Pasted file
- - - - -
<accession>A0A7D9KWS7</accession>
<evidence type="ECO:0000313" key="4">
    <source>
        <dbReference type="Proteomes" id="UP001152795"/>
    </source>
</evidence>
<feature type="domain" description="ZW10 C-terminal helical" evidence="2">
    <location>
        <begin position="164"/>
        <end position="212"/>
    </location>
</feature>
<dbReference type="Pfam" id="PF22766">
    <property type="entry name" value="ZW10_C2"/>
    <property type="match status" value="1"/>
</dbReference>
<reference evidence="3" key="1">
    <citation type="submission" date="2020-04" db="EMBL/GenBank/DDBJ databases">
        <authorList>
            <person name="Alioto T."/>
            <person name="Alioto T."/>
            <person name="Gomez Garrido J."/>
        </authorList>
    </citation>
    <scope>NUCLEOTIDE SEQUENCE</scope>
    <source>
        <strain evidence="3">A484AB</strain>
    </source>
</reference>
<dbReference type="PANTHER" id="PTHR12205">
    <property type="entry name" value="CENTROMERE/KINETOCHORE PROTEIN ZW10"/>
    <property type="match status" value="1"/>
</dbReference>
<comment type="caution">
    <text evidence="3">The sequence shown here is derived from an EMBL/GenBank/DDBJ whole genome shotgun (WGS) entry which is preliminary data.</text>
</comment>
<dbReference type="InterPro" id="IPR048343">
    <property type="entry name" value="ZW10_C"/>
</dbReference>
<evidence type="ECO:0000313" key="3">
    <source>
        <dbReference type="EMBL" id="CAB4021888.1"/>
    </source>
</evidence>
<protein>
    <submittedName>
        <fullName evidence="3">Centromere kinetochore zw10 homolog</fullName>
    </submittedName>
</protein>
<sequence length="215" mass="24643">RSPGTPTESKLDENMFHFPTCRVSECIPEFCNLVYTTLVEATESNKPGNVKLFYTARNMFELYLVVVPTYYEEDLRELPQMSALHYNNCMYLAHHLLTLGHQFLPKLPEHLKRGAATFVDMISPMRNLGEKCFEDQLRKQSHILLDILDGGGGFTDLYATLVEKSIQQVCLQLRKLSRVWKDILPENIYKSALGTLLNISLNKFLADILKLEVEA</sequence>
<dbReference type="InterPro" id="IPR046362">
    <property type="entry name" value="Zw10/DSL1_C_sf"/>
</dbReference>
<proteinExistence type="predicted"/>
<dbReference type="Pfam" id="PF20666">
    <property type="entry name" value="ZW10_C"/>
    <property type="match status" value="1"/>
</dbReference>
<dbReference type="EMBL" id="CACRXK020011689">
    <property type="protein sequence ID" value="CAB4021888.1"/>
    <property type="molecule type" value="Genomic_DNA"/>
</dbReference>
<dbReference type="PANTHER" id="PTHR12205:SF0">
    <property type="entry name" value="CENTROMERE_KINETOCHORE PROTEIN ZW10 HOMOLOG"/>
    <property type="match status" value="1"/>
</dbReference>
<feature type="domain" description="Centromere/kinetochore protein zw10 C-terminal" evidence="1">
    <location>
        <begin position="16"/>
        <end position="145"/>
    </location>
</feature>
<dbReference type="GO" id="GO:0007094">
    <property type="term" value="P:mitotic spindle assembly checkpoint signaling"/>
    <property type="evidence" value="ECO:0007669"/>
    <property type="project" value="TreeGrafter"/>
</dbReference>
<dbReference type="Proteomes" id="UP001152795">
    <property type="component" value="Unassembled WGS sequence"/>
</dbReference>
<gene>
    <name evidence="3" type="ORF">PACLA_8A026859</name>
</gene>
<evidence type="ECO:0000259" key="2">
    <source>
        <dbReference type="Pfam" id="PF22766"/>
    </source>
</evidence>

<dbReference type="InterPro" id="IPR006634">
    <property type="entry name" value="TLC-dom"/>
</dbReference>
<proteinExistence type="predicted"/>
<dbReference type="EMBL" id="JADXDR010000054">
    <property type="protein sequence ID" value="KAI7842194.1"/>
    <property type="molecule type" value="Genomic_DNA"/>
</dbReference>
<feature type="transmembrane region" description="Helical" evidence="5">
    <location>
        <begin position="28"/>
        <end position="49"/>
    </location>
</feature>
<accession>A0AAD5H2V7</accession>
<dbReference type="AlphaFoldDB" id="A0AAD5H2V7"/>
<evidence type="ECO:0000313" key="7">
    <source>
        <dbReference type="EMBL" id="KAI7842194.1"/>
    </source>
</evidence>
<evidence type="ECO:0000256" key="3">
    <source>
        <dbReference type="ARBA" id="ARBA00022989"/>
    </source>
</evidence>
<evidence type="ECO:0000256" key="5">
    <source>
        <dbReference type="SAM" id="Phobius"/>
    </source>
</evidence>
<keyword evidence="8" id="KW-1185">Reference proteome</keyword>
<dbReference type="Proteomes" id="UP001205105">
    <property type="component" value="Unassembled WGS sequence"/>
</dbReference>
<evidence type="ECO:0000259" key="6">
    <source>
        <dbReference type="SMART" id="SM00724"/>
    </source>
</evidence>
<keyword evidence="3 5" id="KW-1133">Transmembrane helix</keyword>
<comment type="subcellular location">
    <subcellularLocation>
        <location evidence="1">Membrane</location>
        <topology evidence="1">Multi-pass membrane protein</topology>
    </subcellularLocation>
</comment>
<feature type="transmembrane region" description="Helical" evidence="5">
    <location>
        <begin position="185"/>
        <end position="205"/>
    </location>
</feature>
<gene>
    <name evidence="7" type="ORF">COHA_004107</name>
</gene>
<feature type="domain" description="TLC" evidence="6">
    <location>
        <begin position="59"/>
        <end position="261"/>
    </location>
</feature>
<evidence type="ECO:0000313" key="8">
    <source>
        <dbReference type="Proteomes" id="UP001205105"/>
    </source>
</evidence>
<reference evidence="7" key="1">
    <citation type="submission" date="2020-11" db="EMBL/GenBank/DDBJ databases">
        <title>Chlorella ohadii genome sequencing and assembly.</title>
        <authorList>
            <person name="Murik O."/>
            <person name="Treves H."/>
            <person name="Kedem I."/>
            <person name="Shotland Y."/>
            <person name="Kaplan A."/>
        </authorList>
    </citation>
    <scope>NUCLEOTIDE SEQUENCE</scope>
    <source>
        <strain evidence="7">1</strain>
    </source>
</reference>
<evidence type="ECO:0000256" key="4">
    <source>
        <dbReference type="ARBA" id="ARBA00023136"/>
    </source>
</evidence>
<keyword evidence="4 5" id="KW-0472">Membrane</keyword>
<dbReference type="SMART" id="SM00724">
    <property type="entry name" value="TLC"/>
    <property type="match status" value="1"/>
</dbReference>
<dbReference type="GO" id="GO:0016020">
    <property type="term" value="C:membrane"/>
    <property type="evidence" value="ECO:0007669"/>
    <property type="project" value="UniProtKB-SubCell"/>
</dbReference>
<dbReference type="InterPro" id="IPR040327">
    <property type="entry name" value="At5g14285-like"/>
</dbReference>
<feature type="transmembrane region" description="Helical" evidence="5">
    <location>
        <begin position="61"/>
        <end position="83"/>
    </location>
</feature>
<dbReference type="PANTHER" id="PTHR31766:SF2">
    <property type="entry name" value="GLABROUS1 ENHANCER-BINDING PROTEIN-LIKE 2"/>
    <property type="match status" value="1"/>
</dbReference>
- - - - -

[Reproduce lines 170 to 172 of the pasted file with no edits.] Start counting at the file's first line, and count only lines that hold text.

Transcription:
    </source>
</reference>
<evidence type="ECO:0000256" key="4">